Trig Points, more correctly known as triangulation pillars, or trigonometrical stations (and also by other similar terms) were erected by the Ordnance Survey between 1936 and early 1960s as part of a hugely ambitious plan to re-triangulate the whole of the British Isles in fine detail - a process which means that today we as UK geocachers benefit from arguably the best mapping in the world. A fuller description is beyond the scope of this page, but this excellent website goes into much more detail.
Many cachers are aware of the excellent Ye Ole Survey Monuments cache, based on Trig Points throughout the British Isles. This is an extremely rare moveable Virtual cache, and has a reputation as a bit of a marmite cache – some cachers love logging YSMs, others don’t approve at all! The cache is loggable multiple times, on the same GC number, but individual logs count towards the finder’s statistics as each YSM has its own individual number.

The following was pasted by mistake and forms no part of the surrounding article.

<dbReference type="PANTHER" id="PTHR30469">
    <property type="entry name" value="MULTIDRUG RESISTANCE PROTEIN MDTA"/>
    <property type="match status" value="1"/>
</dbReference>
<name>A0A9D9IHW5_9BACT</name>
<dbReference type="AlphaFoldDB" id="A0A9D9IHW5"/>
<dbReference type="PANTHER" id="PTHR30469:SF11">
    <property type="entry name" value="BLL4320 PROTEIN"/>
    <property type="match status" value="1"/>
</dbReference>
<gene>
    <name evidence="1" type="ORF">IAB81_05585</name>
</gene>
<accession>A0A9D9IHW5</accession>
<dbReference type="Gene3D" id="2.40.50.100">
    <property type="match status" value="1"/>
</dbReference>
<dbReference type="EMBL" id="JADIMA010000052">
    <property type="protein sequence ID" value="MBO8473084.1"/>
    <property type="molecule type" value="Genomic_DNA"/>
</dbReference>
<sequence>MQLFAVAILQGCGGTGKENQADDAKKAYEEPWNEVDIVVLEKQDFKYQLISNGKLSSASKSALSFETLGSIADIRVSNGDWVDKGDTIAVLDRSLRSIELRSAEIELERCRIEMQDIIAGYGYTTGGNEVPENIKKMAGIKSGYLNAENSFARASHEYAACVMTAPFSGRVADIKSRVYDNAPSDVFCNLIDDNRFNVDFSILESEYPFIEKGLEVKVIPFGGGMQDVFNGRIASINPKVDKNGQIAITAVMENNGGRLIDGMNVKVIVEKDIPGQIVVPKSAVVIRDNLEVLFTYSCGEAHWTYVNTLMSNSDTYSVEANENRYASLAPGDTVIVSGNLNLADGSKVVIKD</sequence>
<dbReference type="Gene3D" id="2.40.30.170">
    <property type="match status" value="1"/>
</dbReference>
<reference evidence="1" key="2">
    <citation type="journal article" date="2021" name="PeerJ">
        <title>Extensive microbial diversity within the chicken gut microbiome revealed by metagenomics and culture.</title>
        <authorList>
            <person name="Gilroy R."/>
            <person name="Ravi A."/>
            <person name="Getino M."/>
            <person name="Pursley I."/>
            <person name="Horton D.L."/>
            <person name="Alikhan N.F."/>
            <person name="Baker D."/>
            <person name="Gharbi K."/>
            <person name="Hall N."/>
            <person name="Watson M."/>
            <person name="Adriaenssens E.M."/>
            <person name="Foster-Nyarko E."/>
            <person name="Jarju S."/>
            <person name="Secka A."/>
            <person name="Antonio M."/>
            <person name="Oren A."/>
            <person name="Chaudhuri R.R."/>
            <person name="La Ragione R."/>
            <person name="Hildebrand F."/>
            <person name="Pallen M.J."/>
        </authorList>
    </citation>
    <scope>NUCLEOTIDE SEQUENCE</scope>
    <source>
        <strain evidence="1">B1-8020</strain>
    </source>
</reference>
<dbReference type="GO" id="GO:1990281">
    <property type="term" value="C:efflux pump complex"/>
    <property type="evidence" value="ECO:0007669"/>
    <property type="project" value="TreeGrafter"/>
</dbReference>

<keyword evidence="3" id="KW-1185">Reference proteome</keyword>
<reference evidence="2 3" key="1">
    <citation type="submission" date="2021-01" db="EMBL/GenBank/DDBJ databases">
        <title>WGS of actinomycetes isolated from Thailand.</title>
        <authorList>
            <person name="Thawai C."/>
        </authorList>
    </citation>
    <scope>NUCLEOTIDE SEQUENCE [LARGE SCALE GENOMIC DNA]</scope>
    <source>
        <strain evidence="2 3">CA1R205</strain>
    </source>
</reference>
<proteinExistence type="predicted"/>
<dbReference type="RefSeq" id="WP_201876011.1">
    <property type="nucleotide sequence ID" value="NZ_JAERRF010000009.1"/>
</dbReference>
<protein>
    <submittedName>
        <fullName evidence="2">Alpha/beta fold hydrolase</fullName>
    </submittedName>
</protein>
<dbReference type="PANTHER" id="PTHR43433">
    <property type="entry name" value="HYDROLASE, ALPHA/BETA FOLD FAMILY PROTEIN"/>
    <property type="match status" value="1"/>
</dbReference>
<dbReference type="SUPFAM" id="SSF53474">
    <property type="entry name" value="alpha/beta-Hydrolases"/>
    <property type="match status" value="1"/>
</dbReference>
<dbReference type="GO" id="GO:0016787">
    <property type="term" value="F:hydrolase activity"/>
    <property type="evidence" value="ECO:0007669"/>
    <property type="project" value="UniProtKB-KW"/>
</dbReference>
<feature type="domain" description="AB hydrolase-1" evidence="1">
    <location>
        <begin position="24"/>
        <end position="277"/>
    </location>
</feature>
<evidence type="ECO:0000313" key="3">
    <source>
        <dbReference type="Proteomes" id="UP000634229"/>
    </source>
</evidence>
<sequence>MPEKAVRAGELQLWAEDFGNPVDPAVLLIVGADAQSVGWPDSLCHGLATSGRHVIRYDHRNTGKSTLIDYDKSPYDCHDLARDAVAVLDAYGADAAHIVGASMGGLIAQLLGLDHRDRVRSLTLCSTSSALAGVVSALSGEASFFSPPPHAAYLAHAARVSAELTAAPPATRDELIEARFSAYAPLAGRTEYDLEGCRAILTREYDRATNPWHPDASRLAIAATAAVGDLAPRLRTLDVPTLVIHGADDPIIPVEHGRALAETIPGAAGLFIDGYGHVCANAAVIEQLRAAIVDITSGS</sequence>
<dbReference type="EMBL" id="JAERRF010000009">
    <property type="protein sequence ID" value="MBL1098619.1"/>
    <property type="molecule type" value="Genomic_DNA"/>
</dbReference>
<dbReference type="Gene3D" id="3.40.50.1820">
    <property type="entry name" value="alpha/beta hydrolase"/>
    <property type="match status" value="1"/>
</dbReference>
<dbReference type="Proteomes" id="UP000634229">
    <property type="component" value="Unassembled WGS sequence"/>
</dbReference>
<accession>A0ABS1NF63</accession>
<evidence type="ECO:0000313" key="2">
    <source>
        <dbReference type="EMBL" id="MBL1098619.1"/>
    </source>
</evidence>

UPDATE Sadly as of May 2017 GroundSpeak have decided to archive the GC45CC YOSM Virtual cache, though the above link still works, and this cache is still viable.
This cache is based on YSMs, some of which have in the past visited various local Trig Points, including Beacon Hill for Geolympix 2016 - why not climb to the trig point and log GC45CC Beacon Hill while you're doing this cache?1. But you don't need to have visited the Trig Points, or logged the YSMs, to solve this cache. Calculate the equation in the attached image and get a hit in the checker below for further details:
1 The Beacon Hill version will not be available until Geolympix 2016 week.